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Information received since the Federal Open Market Committee met in NovemberDecember suggests that the economy has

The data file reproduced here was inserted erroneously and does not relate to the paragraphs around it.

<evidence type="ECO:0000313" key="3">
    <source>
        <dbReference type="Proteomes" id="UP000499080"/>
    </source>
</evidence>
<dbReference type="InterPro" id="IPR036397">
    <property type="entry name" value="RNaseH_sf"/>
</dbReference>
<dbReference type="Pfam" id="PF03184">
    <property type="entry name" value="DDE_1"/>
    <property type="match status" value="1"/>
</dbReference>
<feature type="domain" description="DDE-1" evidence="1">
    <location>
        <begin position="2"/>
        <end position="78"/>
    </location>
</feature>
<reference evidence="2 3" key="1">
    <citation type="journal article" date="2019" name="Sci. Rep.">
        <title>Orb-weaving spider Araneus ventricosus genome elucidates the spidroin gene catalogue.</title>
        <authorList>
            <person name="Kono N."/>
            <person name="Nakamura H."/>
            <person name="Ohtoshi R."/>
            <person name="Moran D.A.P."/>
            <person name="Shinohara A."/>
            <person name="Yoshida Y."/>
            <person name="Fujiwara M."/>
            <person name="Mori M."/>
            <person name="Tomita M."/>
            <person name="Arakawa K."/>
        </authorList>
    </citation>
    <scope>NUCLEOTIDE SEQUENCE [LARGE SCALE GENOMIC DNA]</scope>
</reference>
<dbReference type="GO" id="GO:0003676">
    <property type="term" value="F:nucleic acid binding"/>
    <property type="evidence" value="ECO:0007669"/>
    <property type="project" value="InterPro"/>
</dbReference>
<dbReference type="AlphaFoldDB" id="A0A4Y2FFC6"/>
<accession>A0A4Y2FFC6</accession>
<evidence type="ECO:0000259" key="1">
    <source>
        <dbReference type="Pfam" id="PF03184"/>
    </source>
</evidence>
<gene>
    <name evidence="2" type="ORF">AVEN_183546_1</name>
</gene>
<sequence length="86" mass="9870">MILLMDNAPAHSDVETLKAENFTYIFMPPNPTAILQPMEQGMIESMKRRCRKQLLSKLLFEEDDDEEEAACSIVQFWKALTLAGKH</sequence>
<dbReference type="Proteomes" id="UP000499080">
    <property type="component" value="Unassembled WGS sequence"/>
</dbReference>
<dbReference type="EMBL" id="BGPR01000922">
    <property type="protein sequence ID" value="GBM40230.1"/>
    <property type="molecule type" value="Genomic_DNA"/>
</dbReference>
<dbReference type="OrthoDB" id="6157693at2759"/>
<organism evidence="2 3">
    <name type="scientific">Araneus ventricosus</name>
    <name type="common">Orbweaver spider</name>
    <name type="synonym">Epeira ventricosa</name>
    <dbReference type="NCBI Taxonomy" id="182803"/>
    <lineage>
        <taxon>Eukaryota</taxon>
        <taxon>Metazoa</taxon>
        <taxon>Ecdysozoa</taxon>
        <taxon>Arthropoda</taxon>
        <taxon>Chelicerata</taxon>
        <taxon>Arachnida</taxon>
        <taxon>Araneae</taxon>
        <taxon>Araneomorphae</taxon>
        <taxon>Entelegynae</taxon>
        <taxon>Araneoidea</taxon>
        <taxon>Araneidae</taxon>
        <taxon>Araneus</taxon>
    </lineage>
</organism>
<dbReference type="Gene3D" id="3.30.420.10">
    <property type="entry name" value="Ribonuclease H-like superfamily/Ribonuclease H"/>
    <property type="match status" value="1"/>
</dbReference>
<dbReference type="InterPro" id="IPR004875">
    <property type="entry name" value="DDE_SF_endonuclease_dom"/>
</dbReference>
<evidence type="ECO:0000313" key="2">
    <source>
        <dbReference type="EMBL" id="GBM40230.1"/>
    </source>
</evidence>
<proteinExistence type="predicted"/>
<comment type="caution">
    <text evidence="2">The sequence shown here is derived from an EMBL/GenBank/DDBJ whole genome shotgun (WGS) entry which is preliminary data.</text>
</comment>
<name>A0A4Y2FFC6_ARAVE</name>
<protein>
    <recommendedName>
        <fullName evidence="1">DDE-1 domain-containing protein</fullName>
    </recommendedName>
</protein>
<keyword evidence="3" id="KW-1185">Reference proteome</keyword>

been expanding moderately, notwithstanding some apparent slowing in global growth. While indicators point to some further improvement in overall labor market conditions, the unemployment rate remains elevated. Household spending has continued to advance, but growth in business fixed investment appears to be increasing less rapidlyhas slowed, and the housing sector remains depressed. Inflation has moderated since earlier in the yearbeen subdued in recent months, and longer-term inflation expectations have remained stable. Consistent with its statutory mandate, the Committee seeks to foster maximum employment and price stability. The Committee continues to expect a moderate pace ofexpects economic growth over coming quarters to be modest and consequently anticipates that the unemployment rate will decline only gradually toward levels that the Committee judges to be consistent with its dual mandate. Strains in global financial markets continue to pose significant downside risks to the economic outlook. The Committee also anticipates that inflation will settle, over coming quarters, inflation will run at levels at or below those consistent with the Committee’sCommittee's dual mandate. However, the Committee will continue to pay close attention to the evolution of inflation and inflation expectations. To support a stronger economic recovery and to help ensure that inflation, over time, is at levels consistent with the dual mandate, the Committee decided todayexpects to maintain a highly accommodative stance for monetary policy. In particular, the Committee decided today to keep the target range for the federal funds rate at 0 to 1/4 percent and currently anticipates that economic conditions--including low rates of resource utilization and a subdued outlook for inflation over the medium run--are likely to warrant exceptionally low levels for the federal funds rate at least through late 2014. The Committee also decided to continue its program to extend the average maturity of its holdings of securities as announced in September. The Committee is maintaining its existing policies of reinvesting principal payments from its holdings of agency debt and agency mortgage-backed securities in agency mortgage-backed securities and of rolling over maturing Treasury securities at auction. The Committee will regularly review the size and composition of its securities holdings and is prepared to adjust those holdings as appropriate. The Committee also decided to keep the target range for the federal funds rate at 0 to 1/4 percent and currently anticipates that economic conditions--including low rates of resource utilization and a subdued outlook for inflation over the medium run--are likely to warrant exceptionally low levels for the federal funds rate at least through mid-2013. The Committee will continue to assess the economic outlook in light of incoming information and is prepared to employ its tools to promote a stronger economic recovery in a context of price stability. Voting for the FOMC monetary policy action were: Ben S. Bernanke, Chairman; William C. Dudley, Vice Chairman; Elizabeth A. Duke; Richard W. Fisher; Narayana Kocherlakota; Charles I. PlosserDennis P. Lockhart; Sandra Pianalto; Sarah Bloom Raskin; Daniel K. Tarullo; John C. Williams; and Janet L. Yellen. Voting against the action was Charles L. EvansJeffrey M. Lacker, who supported additional policy accommodation at thispreferred to omit the description of the time period over which economic conditions are likely to warrant exceptionally low levels of the federal funds rate.